Linear regression explained
By Marcel van der Veer
September 2022
Published in category Mathematics, Statistics
More on Mathematics
{"In mathematics you don't understand
things. You just get used to them."
John von Neumann.}

Did you, like me, have to learn linear regression the hard way during your education, by means of tedious calculus? This might explain why many persons tend to a justcomputeit attitude using R or any other statistical package. However, you may have encountered the linear algebra approach to linear regression, which in my humble opinion is more intuitive. There are formal posts on this on the web; this post is my two cents.
Math gurus may rightfully point out that different approaches yielding a same result can still be conceptually different. But as much as I love an esoteric discussion, I am a pragmatic kind of guy.
Suppose we have regressor matrix X. In ANOVA, this could be your design matrix. We would also have a set of response values organized as vector y. We want to compute a linear model y = X β + ε.
We aspire to solve X β = y, an exact model with ε = 0. Now consider that X and y generally consist of experimental data. Then most likely y is outside the range R of X, the plane of all exact predictions of form X β. So when y is outside R no exact relation exists between X and y, this means the inverse X^{1} does not exist. We must do something smart.
A common way out is this  a matrix multiplied by its flippedoverthediagonal transposed form is square, symmetric and invertable. So we multiply both sides of the equation with the transpose of X, and solve X^{T} X β = X^{T} y to find β = (X^{T} X)^{1} X^{T} y and ε = y  X β. You will recognize this result since all derivations in literature, however intricate, end up here. But this still is not intuitive  why is this a leastsquare fit?
To understand that, we will slightly change our perspective. To keep the argument more easy to envisage, we consider the special case where y is a singlecolumn vector with N elements and X is a square N×N matrix.
Imagine y not as a vector, an array of numbers, but as a single point in Ndimensional space. Can you see y floating just above R? The closest point y' on R is the orthogonal projection of y on R; if you would shine a light perpendicularly on R then y' is the shadow of y.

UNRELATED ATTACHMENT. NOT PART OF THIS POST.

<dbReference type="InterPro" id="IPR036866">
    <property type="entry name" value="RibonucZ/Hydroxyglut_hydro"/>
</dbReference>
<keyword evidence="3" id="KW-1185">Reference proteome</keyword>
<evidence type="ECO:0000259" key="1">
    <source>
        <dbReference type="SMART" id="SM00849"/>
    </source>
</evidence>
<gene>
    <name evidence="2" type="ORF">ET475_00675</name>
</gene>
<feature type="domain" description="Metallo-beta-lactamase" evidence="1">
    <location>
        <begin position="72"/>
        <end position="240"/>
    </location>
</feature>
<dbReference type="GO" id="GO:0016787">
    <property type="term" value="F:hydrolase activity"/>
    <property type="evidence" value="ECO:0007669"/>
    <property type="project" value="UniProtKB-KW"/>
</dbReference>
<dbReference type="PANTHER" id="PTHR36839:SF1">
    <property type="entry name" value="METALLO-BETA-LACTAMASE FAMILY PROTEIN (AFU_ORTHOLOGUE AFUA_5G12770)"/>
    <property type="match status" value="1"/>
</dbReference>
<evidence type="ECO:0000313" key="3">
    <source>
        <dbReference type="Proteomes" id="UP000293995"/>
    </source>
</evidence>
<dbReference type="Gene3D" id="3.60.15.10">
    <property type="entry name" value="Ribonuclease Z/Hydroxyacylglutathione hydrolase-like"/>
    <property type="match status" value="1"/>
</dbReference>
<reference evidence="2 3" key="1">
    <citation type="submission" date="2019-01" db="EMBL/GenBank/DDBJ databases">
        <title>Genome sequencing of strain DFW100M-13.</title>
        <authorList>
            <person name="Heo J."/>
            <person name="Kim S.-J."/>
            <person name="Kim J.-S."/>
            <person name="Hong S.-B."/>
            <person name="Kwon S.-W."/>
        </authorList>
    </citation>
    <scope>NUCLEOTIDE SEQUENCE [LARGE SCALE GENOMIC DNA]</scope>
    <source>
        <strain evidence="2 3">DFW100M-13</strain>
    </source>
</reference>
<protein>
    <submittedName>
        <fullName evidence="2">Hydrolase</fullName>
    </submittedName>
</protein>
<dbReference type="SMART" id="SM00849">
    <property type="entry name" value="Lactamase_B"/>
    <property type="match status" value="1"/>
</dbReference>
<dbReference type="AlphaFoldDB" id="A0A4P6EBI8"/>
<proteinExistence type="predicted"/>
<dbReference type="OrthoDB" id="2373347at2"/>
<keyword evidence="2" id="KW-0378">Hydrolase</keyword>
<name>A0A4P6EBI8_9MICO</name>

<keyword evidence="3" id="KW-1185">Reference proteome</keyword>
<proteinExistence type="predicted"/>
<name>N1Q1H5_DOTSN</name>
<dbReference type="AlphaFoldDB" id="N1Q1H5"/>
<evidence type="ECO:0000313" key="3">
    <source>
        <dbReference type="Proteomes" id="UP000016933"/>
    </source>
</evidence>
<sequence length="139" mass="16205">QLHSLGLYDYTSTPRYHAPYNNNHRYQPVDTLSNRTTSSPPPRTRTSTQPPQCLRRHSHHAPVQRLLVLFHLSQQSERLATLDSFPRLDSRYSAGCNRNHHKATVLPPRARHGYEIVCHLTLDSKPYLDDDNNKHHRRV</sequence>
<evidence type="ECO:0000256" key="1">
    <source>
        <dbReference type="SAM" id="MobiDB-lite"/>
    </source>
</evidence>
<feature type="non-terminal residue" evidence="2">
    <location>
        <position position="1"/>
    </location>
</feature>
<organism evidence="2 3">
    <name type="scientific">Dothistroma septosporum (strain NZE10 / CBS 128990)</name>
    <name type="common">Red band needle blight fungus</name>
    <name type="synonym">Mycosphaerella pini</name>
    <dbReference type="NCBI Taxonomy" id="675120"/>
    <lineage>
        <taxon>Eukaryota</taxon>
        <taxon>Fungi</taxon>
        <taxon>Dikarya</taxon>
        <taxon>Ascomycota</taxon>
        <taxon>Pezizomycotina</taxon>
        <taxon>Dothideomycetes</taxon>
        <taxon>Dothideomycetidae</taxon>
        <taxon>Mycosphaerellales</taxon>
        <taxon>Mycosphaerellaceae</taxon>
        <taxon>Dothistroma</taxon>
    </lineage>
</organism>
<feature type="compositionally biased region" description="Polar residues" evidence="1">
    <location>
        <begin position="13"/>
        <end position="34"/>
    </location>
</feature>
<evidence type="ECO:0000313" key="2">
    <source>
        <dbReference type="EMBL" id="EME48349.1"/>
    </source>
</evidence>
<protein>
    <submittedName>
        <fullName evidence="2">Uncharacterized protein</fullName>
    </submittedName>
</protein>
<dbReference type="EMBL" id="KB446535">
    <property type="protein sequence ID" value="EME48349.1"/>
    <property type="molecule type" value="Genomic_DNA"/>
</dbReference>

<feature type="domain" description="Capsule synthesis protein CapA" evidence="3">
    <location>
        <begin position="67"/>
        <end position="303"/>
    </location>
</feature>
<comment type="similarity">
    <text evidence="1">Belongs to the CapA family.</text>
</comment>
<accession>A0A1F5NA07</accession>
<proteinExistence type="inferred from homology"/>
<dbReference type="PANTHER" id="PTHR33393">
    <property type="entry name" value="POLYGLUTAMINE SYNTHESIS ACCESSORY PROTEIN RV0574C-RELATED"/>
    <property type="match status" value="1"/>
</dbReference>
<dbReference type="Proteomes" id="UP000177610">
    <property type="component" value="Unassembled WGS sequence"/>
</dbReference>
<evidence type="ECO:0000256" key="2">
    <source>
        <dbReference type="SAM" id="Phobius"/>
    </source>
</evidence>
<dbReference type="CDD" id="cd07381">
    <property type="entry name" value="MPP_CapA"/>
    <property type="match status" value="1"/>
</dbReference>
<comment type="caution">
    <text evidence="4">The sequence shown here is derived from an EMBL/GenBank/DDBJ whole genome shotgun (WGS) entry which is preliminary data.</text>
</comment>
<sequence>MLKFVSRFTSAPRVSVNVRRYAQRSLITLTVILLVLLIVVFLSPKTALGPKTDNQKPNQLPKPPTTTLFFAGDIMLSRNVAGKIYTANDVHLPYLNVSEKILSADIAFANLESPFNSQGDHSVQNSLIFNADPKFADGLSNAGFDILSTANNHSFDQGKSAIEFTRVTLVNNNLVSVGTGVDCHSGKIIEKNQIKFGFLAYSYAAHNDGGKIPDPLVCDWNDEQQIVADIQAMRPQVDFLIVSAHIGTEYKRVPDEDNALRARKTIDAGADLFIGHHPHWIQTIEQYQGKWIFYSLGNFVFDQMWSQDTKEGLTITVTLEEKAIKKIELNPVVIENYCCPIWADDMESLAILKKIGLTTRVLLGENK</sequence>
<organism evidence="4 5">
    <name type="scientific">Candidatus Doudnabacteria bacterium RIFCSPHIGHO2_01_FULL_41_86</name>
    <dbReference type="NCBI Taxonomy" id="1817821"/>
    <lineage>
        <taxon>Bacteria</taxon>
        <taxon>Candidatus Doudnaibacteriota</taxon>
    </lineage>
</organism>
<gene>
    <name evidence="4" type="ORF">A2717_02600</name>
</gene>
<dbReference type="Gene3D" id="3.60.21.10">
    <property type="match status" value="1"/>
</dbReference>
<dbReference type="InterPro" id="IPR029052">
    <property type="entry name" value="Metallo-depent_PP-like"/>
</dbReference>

The residual term ε = y  y' is the shortest vector connecting any point on R to y, so we obviously have a leastsquare fit since the sum of squared residuals, that is the square of the length of ε, has lowest possible value.
We solve X β = y' instead of X β = y, using fundamental properties of X. Math says that ε, perpendicular to R, is in the null space of the transpose of X, meaning X^{T} ε = 0. Substitution gives X^{T} (y  X β) = 0 leading again to β = (X^{T} X)^{1} X^{T} y and ε = y  X β.
We can solve for y' using above expressions trivially as y' = X (X^{T} X)^{1} X^{T} y. This may look familiar to you since in statistics, the matrix P = X (X^{T} X)^{1} X^{T} is the projection matrix (now you know why) or influence matrix.
In a few intuitive steps, we have arrived at the same solution as derived from tedious calculus. All we did was replace a point off a plane by its nearest projection on it, and apply basic linear algebra.
All blog posts

Did you, like me, have to learn linear regression the hard way during your education, by means of tedious calculus … [Read more]
Published in category Mathematics, Statistics


In the eighties, science undergraduates like me took a course in structured programming at the computer science department … [Read more]
Published in category Computing history


There are many recipes around to convert an obsolete PC into a DIY NAS for use on a Windowsmachine network … [Read more]
Published in category Tech Tips


I have released the current source as version 3.0. I have also updated the documentation, Learning Algol 68 Genie … [Read more]
Published in category Algol 68


When I was a student, the university computing centre offered VM/CMS and MVS/TSO running on IBM (compatible) mainframes … [Read more]
Published in category Computing history


As the author of Algol 68 Genie I am interested in having access to other Algol 68 compilers for reference purposes … [Read more]
Published in category Computing history


Lately I needed to call on some of my now rusty electronics skills since I came into some older HiFi equipment in need of attention … [Read more]
Published in category Tech Tips


As described in an earlier post, at home I operate a modest Beowulf type cluster for embarrassingly parallel simulation runs in batch mode … [Read more]
Published in category Tech Tips


Every year my daughter's high school invites parents to partake in an evening of information sessions, to help students orient themselves on their future … [Read more]
Published in category Education


Recently I met during an event at my Alma Mater, the University of Nijmegen, my high school physics teacher … [Read more]
Published in category Science


Being the author of Algol 68 Genie, people frequently ask me why a physical chemist wrote an Algol 68 compiler … [Read more]
Published in category Algol 68


At home I operate a modest Beowulf type cluster for embarrassingly parallel simulation runs in batch mode … [Read more]
Published in category Tech Tips


This is a translation of the Algol 68 Revised Report into HTML, for distribution with Algol 68 Genie, an Open Source Algol 68 interpreter … [Read more]
Published in category Algol 68